<toAxis reference="sample" axis="horizontal" fraction="0.5"/>

Finally, we need to define the reference element that can be nested inside of toAttribute. This is even simpler.

<!ELEMENT reference EMPTY>
<!ATTLIST reference

This element has no nested elements and supports a single attribute, name, which contains a string. This is consistent with the example above.

So, was this all worth it? Having the DTD enforce this structure on the XML document certainly made XmlConstraintBuilder easier to write; I could be sure that if the XML parsed without error, it would be easy to walk through it, knowing what to expect at each level. It's time to look at how that works.


By taking advantage of the power of JDOM and letting the DTD enforce the structural details of a constraint-set specification, I was able to support XML-based configuration of RelativeLayout without writing much code. Working upwards from the bottom of the XmlConstraintBuilder source file, the public addConstraints() method uses JDOM to parse the supplied configuration file using our DTD, and then calls the protected addConstraints() method to walk through the parsed file, the structure of which we now trust.

All the internal addConstraints() method needs to do is iterate over the constraint elements in the file (they're guaranteed to be the only children of the root element). For each constraint element, we pick off the component name and iterate over its children, each of which represents a constraint on that component, which we process by passing it to addComponentConstraint(). This method picks apart the constraint details, taking advantage of the factory methods in the type-safe enumerations to translate strings found in the XML to the AttributeType and AttributeAxis instances they represent.

This process could be made even more general by using a configuration file to map constraint types to class names and using reflection to create them, but this would be complicated by the fact that different types use different sets of parameters -- to really make it work cleanly, we'd want to move this responsibility to each Constraint implementation. A clean way to do this would be to require each Constraint implementation to provide a constructor that accepts the JDOM element containing its parsed XML parameters. With just two types, it wasn't worth it (actually, more to the point, I'd already written the constraint classes before I thought of supporting XML configuration). Although I'm getting a little ahead of myself, I will point out that this might be an interesting way to improve RelativeLayout.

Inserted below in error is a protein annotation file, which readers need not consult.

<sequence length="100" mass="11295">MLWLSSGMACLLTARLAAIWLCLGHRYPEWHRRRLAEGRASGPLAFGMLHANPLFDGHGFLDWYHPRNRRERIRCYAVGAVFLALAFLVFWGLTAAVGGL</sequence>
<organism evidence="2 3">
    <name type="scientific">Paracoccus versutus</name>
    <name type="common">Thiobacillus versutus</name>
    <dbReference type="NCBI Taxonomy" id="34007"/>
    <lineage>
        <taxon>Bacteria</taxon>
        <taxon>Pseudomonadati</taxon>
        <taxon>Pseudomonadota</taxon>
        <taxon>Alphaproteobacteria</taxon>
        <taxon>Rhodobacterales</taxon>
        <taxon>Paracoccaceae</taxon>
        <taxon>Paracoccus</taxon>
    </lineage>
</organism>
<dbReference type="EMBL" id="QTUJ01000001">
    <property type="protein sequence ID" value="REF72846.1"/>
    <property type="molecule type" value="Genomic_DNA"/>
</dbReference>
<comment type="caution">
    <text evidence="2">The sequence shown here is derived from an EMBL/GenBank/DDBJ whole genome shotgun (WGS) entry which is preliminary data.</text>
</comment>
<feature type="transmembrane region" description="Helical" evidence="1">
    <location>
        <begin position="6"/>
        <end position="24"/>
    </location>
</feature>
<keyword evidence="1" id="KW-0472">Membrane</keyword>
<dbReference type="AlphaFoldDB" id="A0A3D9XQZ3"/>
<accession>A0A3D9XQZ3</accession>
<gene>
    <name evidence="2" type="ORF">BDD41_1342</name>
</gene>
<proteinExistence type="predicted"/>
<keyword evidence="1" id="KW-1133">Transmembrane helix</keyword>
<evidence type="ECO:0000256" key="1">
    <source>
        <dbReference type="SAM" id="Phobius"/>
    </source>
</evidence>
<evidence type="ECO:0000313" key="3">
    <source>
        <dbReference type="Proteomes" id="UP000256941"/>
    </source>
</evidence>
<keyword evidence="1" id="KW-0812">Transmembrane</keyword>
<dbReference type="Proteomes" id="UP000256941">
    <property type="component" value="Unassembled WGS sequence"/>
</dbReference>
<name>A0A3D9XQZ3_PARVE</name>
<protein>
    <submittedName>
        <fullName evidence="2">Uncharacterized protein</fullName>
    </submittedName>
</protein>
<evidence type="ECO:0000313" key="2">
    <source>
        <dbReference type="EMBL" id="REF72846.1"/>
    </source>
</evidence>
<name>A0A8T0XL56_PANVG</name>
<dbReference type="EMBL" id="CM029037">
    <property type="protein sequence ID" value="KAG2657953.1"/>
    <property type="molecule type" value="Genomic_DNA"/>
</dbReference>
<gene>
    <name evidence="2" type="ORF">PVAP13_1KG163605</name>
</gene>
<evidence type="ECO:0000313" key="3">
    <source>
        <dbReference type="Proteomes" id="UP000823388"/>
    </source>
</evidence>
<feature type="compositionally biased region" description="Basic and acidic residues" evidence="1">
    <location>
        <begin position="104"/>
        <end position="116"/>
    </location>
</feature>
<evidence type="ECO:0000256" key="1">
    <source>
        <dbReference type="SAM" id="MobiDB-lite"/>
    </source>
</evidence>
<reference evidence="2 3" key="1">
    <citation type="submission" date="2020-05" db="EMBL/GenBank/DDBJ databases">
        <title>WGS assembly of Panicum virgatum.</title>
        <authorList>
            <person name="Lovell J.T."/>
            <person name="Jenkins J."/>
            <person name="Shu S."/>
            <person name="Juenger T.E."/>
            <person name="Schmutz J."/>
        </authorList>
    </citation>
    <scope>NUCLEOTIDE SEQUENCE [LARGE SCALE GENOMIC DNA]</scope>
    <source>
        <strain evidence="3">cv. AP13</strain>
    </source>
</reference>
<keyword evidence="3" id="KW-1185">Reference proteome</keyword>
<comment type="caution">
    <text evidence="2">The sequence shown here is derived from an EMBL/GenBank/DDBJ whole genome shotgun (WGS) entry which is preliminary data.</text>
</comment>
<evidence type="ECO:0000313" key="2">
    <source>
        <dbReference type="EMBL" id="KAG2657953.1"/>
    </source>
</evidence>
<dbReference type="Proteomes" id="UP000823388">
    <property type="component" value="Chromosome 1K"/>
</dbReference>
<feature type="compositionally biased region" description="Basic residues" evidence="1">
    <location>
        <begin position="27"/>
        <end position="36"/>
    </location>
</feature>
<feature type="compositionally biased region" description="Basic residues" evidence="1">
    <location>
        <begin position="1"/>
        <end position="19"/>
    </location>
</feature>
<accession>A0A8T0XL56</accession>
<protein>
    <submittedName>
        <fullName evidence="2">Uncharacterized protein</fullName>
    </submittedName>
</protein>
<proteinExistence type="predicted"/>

The getReferences() method is a helper that collects the names of anchor components that were supplied for a toAttribute constraint, handling both nested reference elements and the (comma-delimited) value of a reference attribute, both of which are permitted by the DTD.

Although this pretty much covers the work of this class, there is one more detail worth explaining. The constructor sets up an EntityResolver for our parser. This is to work around a subtle issue that comes up when dealing with XML validation. All constraint set documents start out with a document-type directive that tells the parser how to validate them:

<?xml version="1.0"?>
<!DOCTYPE  constraint-set
   PUBLIC "-//Brunch Boy Design//RelativeLayout Constraint Set DTD 1.0//EN"

The declaration provides an address at which the DTD can be downloaded over the Web (and I've actually made it available there, so people working with smart XML editors can take advantage of it, to enable code-completion and the like). But what if you're trying to use RelativeLayout on a system that isn't connected to the Internet? It would be annoying if the XML parser failed because it couldn't access the DTD. That's where the EntityResolver comes into play. It is a mechanism JDOM can use to locate documents needed during XML parsing. We've set it up so that when JDOM tries to load the DTD, our resolver recognizes the public identifier, and feeds JDOM a copy of the DTD that's built into the RelativeLayout distribution. Not only does this eliminate the need for an active Internet connection, it improves performance, since the parser doesn't need to wait for the document to come over a network interface.

Finally, an inner class, ParseException, is used to shield callers from the various detailed exceptions that can occur in working with the XML. Callers that actually care about such details can probe the underlying exception (this is structured to be forward-compatible with the exception-chaining mechanism built into Java SDK 1.4).

Extending RelativeLayout